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The Winter’s Tale: Act 4, Scene 2

The Winter’s Tale
Act 4, Scene 2

Bohemia. A room in the palace of Polixenes.

  1. Enter Polixenes and Camillo.

Polixenes

2 - 3
  1. I pray thee, good Camillo, be no more importunate. ’Tis a
  2. sickness denying thee any thing; a death to grant this.

Camillo

4 - 9
  1. It is fifteen years since I saw my country; though I have
  2. for the most part been air’d abroad, I desire to lay my
  3. bones there. Besides, the penitent King, my master, hath
  4. sent for me, to whose feeling sorrows I might be some allay
  5. (or I o’erween to think so), which is another spur to my
  6. departure.

Polixenes

10 - 26
  1. As thou lov’st me, Camillo, wipe not out the rest of thy
  2. services by leaving me now. The need I have of thee, thine
  3. own goodness hath made. Better not to have had thee than
  4. thus to want thee. Thou, having made me businesses which
  5. none without thee can sufficiently manage, must either stay
  6. to execute them thyself, or take away with thee the very
  7. services thou hast done; which if I have not enough
  8. consider’d (as too much I cannot), to be more thankful to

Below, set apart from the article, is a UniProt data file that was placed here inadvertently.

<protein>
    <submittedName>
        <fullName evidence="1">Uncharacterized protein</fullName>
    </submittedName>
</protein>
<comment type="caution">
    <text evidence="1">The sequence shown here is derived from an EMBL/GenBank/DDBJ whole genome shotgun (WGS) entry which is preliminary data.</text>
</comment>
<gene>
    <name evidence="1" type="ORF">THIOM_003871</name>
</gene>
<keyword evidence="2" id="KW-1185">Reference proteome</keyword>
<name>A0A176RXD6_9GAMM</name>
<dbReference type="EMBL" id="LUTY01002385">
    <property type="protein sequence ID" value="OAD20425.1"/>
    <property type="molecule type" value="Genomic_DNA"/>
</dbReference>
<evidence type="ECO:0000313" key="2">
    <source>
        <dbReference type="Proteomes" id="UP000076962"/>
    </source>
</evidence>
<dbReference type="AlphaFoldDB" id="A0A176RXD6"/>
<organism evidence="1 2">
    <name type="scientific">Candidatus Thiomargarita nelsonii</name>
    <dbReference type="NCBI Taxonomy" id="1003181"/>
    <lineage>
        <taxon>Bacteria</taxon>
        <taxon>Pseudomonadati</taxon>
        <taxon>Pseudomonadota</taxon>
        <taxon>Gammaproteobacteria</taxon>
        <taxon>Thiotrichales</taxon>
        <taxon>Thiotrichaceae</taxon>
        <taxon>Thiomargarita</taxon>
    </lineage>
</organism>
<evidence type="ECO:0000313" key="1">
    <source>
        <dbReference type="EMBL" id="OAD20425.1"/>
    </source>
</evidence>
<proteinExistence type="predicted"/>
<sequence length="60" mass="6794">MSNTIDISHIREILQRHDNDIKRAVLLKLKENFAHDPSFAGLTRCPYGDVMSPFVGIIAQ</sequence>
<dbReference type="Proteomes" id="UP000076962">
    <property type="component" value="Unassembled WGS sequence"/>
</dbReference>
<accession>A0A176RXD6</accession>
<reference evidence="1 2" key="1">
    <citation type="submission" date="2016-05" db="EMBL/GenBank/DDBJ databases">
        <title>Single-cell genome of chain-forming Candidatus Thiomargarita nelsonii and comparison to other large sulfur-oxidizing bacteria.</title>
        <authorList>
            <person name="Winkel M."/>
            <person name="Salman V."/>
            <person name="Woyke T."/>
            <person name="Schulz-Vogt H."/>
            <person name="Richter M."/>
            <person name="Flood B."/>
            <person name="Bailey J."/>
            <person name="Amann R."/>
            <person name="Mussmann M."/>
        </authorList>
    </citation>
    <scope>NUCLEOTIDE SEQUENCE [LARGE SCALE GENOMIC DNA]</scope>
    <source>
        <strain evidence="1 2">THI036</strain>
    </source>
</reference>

9. thee shall be my study, and my profit therein the heaping
  10. friendships. Of that fatal country Sicilia, prithee speak no
  11. more, whose very naming punishes me with the remembrance of
  12. that penitent (as thou call’st him) and reconcil’d king, my
  13. brother, whose loss of his most precious queen and children
  14. are even now to be afresh lamented. Say to me, when saw’st
  15. thou the Prince Florizel, my son? Kings are no less unhappy,
  16. their issue not being gracious, than they are in losing them
  17. when they have approv’d their virtues.

Camillo

27 - 31
  1. Sir, it is three days since I saw the Prince. What his
  2. happier affairs may be, are to me unknown; but I have
  3. (missingly) noted, he is of late much retir’d from court,
  4. and is less frequent to his princely exercises than formerly
  5. he hath appear’d.

Polixenes

32 - 37
  1. I have consider’d so much, Camillo, and with some care, so
  2. far that I have eyes under my service which look upon his
  3. removedness; from whom I have this intelligence, that he is
  4. seldom from the house of a most homely shepherd, a man, they
  5. say, that from very nothing, and beyond the imagination of
  6. his neighbors, is grown into an unspeakable estate.

Camillo

38 - 40
  1. I have heard, sir, of such a man, who hath a daughter of
  2. most rare note. The report of her is extended more than can
  3. be thought to begin from such a cottage.

Polixenes

41 - 47
  1. That’s likewise part of my intelligence; but (I fear) the
  2. angle that plucks our son thither. Thou shalt accompany us
  3. to the place, where we will (not appearing what we are) have
  4. some question with the shepherd; from whose simplicity I
  5. think it not uneasy to get the cause of my son’s resort
  6. thither. Prithee be my present partner in this business, and
  7. lay aside the thoughts of Sicilia.

Camillo

48
  1. I willingly obey your command.

Polixenes

49
  1. My best Camillo! We must disguise ourselves.
  1. Exeunt.
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